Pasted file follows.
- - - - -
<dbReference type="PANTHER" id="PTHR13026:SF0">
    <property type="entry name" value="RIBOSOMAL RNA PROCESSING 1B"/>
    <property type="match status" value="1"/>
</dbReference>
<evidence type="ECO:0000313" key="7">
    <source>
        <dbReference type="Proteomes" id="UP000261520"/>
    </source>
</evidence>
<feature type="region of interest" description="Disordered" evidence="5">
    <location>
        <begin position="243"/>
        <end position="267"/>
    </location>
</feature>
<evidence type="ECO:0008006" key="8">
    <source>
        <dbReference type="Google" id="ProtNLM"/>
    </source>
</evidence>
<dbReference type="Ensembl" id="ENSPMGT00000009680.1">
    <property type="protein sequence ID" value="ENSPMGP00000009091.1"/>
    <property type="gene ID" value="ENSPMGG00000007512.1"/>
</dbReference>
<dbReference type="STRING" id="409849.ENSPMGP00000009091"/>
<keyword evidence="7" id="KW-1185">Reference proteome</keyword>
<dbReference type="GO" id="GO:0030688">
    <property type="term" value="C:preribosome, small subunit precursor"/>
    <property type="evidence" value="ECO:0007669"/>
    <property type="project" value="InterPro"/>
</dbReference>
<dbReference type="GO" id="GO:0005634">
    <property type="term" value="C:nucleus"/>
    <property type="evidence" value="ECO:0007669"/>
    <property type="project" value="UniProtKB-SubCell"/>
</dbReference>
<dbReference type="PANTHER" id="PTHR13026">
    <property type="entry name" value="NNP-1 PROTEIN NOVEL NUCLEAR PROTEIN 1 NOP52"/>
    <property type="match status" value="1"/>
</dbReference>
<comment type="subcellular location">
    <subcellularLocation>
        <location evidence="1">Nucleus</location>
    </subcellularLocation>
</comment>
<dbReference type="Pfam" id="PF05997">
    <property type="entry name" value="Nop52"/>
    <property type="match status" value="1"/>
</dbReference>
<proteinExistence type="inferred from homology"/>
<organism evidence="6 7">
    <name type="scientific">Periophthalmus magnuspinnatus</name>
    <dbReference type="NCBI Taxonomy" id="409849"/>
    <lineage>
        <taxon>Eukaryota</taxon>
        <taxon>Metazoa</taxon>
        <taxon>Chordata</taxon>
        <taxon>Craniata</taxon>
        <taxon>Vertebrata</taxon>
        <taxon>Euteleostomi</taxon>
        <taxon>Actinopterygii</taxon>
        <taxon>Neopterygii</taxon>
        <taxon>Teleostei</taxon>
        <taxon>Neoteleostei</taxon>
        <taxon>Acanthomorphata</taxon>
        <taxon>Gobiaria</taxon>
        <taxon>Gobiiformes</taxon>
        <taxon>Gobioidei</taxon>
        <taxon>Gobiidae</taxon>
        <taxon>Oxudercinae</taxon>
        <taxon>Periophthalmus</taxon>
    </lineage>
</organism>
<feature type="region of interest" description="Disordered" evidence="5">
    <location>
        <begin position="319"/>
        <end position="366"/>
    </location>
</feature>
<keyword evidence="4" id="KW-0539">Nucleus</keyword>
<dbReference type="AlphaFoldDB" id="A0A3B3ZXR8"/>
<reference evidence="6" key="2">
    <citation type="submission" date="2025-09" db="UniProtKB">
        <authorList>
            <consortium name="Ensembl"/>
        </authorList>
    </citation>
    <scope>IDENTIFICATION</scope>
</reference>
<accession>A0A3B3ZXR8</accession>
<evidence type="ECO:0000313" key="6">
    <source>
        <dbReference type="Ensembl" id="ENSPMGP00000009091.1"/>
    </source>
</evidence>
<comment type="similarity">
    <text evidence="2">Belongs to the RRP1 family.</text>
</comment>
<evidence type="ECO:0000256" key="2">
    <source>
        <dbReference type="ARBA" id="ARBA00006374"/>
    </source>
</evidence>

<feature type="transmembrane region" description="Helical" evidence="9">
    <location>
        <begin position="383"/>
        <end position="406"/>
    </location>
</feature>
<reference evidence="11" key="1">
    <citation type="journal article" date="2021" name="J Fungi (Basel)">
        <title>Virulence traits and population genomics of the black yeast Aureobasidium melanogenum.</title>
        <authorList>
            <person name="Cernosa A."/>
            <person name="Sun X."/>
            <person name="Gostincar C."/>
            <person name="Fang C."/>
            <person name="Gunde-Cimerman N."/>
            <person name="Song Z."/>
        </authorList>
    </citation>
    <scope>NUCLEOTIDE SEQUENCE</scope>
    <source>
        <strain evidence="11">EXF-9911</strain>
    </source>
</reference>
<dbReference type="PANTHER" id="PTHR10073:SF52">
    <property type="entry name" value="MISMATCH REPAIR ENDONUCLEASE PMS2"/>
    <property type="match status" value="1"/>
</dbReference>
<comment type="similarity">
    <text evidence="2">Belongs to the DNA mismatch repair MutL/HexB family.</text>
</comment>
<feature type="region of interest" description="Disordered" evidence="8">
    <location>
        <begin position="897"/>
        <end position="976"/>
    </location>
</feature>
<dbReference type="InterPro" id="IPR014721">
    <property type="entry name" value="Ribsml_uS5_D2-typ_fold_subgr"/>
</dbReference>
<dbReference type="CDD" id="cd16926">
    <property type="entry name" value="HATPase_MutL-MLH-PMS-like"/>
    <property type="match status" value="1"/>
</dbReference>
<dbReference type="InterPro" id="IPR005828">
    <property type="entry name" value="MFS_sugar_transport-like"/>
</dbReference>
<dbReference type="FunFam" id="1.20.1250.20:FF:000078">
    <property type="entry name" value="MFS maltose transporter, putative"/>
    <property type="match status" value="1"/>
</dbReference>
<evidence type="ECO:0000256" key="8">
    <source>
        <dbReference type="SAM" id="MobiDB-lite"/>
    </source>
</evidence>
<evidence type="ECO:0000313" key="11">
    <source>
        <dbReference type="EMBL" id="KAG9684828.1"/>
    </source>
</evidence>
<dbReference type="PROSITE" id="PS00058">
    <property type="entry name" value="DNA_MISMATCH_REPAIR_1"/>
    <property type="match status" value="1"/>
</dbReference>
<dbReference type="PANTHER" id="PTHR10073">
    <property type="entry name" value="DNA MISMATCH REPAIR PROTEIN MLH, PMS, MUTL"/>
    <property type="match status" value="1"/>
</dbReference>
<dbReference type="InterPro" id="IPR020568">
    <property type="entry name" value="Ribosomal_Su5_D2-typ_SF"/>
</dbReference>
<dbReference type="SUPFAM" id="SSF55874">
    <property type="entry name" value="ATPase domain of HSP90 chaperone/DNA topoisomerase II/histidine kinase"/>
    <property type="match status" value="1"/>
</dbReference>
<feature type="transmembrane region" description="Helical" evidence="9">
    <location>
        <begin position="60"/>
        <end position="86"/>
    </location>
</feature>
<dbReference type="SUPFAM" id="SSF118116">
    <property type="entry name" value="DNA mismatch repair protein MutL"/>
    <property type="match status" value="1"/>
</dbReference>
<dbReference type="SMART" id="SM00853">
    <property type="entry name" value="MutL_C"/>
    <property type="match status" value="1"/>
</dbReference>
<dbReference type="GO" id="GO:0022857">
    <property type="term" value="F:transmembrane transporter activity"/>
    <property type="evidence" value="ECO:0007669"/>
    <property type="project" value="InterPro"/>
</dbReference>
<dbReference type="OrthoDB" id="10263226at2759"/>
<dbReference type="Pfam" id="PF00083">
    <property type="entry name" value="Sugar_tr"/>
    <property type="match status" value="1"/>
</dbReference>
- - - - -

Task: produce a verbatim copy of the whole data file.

<dbReference type="PANTHER" id="PTHR13026:SF0">
    <property type="entry name" value="RIBOSOMAL RNA PROCESSING 1B"/>
    <property type="match status" value="1"/>
</dbReference>
<evidence type="ECO:0000313" key="7">
    <source>
        <dbReference type="Proteomes" id="UP000261520"/>
    </source>
</evidence>
<feature type="region of interest" description="Disordered" evidence="5">
    <location>
        <begin position="243"/>
        <end position="267"/>
    </location>
</feature>
<evidence type="ECO:0008006" key="8">
    <source>
        <dbReference type="Google" id="ProtNLM"/>
    </source>
</evidence>
<dbReference type="Ensembl" id="ENSPMGT00000009680.1">
    <property type="protein sequence ID" value="ENSPMGP00000009091.1"/>
    <property type="gene ID" value="ENSPMGG00000007512.1"/>
</dbReference>
<dbReference type="STRING" id="409849.ENSPMGP00000009091"/>
<keyword evidence="7" id="KW-1185">Reference proteome</keyword>
<dbReference type="GO" id="GO:0030688">
    <property type="term" value="C:preribosome, small subunit precursor"/>
    <property type="evidence" value="ECO:0007669"/>
    <property type="project" value="InterPro"/>
</dbReference>
<dbReference type="GO" id="GO:0005634">
    <property type="term" value="C:nucleus"/>
    <property type="evidence" value="ECO:0007669"/>
    <property type="project" value="UniProtKB-SubCell"/>
</dbReference>
<dbReference type="PANTHER" id="PTHR13026">
    <property type="entry name" value="NNP-1 PROTEIN NOVEL NUCLEAR PROTEIN 1 NOP52"/>
    <property type="match status" value="1"/>
</dbReference>
<comment type="subcellular location">
    <subcellularLocation>
        <location evidence="1">Nucleus</location>
    </subcellularLocation>
</comment>
<dbReference type="Pfam" id="PF05997">
    <property type="entry name" value="Nop52"/>
    <property type="match status" value="1"/>
</dbReference>
<proteinExistence type="inferred from homology"/>
<organism evidence="6 7">
    <name type="scientific">Periophthalmus magnuspinnatus</name>
    <dbReference type="NCBI Taxonomy" id="409849"/>
    <lineage>
        <taxon>Eukaryota</taxon>
        <taxon>Metazoa</taxon>
        <taxon>Chordata</taxon>
        <taxon>Craniata</taxon>
        <taxon>Vertebrata</taxon>
        <taxon>Euteleostomi</taxon>
        <taxon>Actinopterygii</taxon>
        <taxon>Neopterygii</taxon>
        <taxon>Teleostei</taxon>
        <taxon>Neoteleostei</taxon>
        <taxon>Acanthomorphata</taxon>
        <taxon>Gobiaria</taxon>
        <taxon>Gobiiformes</taxon>
        <taxon>Gobioidei</taxon>
        <taxon>Gobiidae</taxon>
        <taxon>Oxudercinae</taxon>
        <taxon>Periophthalmus</taxon>
    </lineage>
</organism>
<feature type="region of interest" description="Disordered" evidence="5">
    <location>
        <begin position="319"/>
        <end position="366"/>
    </location>
</feature>
<keyword evidence="4" id="KW-0539">Nucleus</keyword>
<dbReference type="AlphaFoldDB" id="A0A3B3ZXR8"/>
<reference evidence="6" key="2">
    <citation type="submission" date="2025-09" db="UniProtKB">
        <authorList>
            <consortium name="Ensembl"/>
        </authorList>
    </citation>
    <scope>IDENTIFICATION</scope>
</reference>
<accession>A0A3B3ZXR8</accession>
<evidence type="ECO:0000313" key="6">
    <source>
        <dbReference type="Ensembl" id="ENSPMGP00000009091.1"/>
    </source>
</evidence>
<comment type="similarity">
    <text evidence="2">Belongs to the RRP1 family.</text>
</comment>
<evidence type="ECO:0000256" key="2">
    <source>
        <dbReference type="ARBA" id="ARBA00006374"/>
    </source>
</evidence>

<feature type="transmembrane region" description="Helical" evidence="9">
    <location>
        <begin position="383"/>
        <end position="406"/>
    </location>
</feature>
<reference evidence="11" key="1">
    <citation type="journal article" date="2021" name="J Fungi (Basel)">
        <title>Virulence traits and population genomics of the black yeast Aureobasidium melanogenum.</title>
        <authorList>
            <person name="Cernosa A."/>
            <person name="Sun X."/>
            <person name="Gostincar C."/>
            <person name="Fang C."/>
            <person name="Gunde-Cimerman N."/>
            <person name="Song Z."/>
        </authorList>
    </citation>
    <scope>NUCLEOTIDE SEQUENCE</scope>
    <source>
        <strain evidence="11">EXF-9911</strain>
    </source>
</reference>
<dbReference type="PANTHER" id="PTHR10073:SF52">
    <property type="entry name" value="MISMATCH REPAIR ENDONUCLEASE PMS2"/>
    <property type="match status" value="1"/>
</dbReference>
<comment type="similarity">
    <text evidence="2">Belongs to the DNA mismatch repair MutL/HexB family.</text>
</comment>
<feature type="region of interest" description="Disordered" evidence="8">
    <location>
        <begin position="897"/>
        <end position="976"/>
    </location>
</feature>
<dbReference type="InterPro" id="IPR014721">
    <property type="entry name" value="Ribsml_uS5_D2-typ_fold_subgr"/>
</dbReference>
<dbReference type="CDD" id="cd16926">
    <property type="entry name" value="HATPase_MutL-MLH-PMS-like"/>
    <property type="match status" value="1"/>
</dbReference>
<dbReference type="InterPro" id="IPR005828">
    <property type="entry name" value="MFS_sugar_transport-like"/>
</dbReference>
<dbReference type="FunFam" id="1.20.1250.20:FF:000078">
    <property type="entry name" value="MFS maltose transporter, putative"/>
    <property type="match status" value="1"/>
</dbReference>
<evidence type="ECO:0000256" key="8">
    <source>
        <dbReference type="SAM" id="MobiDB-lite"/>
    </source>
</evidence>
<evidence type="ECO:0000313" key="11">
    <source>
        <dbReference type="EMBL" id="KAG9684828.1"/>
    </source>
</evidence>
<dbReference type="PROSITE" id="PS00058">
    <property type="entry name" value="DNA_MISMATCH_REPAIR_1"/>
    <property type="match status" value="1"/>
</dbReference>
<dbReference type="PANTHER" id="PTHR10073">
    <property type="entry name" value="DNA MISMATCH REPAIR PROTEIN MLH, PMS, MUTL"/>
    <property type="match status" value="1"/>
</dbReference>
<dbReference type="InterPro" id="IPR020568">
    <property type="entry name" value="Ribosomal_Su5_D2-typ_SF"/>
</dbReference>
<dbReference type="SUPFAM" id="SSF55874">
    <property type="entry name" value="ATPase domain of HSP90 chaperone/DNA topoisomerase II/histidine kinase"/>
    <property type="match status" value="1"/>
</dbReference>
<feature type="transmembrane region" description="Helical" evidence="9">
    <location>
        <begin position="60"/>
        <end position="86"/>
    </location>
</feature>
<dbReference type="SUPFAM" id="SSF118116">
    <property type="entry name" value="DNA mismatch repair protein MutL"/>
    <property type="match status" value="1"/>
</dbReference>
<dbReference type="SMART" id="SM00853">
    <property type="entry name" value="MutL_C"/>
    <property type="match status" value="1"/>
</dbReference>
<dbReference type="GO" id="GO:0022857">
    <property type="term" value="F:transmembrane transporter activity"/>
    <property type="evidence" value="ECO:0007669"/>
    <property type="project" value="InterPro"/>
</dbReference>
<dbReference type="OrthoDB" id="10263226at2759"/>
<dbReference type="Pfam" id="PF00083">
    <property type="entry name" value="Sugar_tr"/>
    <property type="match status" value="1"/>
</dbReference>